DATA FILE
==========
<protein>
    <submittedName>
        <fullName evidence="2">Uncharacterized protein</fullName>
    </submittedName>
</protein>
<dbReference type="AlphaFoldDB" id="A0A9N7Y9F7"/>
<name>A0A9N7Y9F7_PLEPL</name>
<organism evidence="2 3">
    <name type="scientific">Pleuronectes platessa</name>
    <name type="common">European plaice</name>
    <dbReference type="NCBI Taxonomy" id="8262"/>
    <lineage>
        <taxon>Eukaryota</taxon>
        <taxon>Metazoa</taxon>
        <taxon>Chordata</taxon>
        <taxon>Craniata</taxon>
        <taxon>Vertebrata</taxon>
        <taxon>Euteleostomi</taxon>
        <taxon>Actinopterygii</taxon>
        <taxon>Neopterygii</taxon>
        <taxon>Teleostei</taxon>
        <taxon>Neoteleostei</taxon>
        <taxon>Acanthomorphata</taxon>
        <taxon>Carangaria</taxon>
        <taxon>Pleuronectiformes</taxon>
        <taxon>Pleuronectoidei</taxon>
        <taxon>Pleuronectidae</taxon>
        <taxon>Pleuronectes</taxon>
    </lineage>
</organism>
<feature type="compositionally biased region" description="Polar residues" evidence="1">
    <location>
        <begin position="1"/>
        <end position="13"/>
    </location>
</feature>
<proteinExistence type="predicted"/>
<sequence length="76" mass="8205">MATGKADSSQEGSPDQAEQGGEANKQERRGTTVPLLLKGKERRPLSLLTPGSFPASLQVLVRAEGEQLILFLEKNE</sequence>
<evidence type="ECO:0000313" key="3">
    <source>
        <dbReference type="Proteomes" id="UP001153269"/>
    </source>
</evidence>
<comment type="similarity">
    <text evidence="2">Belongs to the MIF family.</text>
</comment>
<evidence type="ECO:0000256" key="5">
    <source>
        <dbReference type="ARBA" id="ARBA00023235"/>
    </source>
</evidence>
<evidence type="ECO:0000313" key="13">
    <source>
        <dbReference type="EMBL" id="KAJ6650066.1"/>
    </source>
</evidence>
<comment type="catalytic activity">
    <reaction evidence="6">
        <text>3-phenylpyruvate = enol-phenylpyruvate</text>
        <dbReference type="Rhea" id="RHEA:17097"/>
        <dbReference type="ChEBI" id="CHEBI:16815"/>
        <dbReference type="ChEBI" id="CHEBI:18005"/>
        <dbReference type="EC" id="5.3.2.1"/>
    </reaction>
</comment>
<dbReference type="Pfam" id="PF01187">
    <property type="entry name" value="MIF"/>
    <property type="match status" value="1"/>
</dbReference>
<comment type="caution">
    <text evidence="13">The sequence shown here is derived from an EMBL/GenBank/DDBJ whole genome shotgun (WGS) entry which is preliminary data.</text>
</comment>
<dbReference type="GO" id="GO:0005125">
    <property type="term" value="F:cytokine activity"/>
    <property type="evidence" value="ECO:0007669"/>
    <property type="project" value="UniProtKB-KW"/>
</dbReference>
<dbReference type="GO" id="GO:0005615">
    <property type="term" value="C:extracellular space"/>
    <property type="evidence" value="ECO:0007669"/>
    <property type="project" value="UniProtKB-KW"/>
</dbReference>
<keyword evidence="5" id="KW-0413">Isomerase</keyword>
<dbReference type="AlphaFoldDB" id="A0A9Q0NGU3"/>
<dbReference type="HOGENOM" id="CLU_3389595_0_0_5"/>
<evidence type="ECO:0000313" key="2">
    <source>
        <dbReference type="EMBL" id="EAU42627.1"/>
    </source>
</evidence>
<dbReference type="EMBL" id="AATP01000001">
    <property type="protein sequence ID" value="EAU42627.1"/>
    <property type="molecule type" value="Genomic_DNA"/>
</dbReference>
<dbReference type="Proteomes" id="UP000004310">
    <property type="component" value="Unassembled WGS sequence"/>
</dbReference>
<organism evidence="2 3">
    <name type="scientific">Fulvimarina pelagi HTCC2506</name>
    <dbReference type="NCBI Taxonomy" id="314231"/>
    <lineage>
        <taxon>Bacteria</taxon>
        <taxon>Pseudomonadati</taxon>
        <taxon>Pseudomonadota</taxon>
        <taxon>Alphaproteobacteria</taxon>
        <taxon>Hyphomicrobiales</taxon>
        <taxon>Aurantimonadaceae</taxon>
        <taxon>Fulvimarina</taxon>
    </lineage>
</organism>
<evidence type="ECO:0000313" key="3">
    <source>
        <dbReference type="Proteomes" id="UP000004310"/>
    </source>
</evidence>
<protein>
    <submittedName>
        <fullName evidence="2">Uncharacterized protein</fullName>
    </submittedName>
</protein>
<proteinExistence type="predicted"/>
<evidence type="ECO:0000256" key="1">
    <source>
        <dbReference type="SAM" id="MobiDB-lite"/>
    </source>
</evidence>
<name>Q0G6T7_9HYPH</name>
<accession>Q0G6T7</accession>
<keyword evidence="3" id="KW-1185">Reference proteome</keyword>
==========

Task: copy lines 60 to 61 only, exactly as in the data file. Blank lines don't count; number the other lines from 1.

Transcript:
        <dbReference type="Rhea" id="RHEA:17097"/>
        <dbReference type="ChEBI" id="CHEBI:16815"/>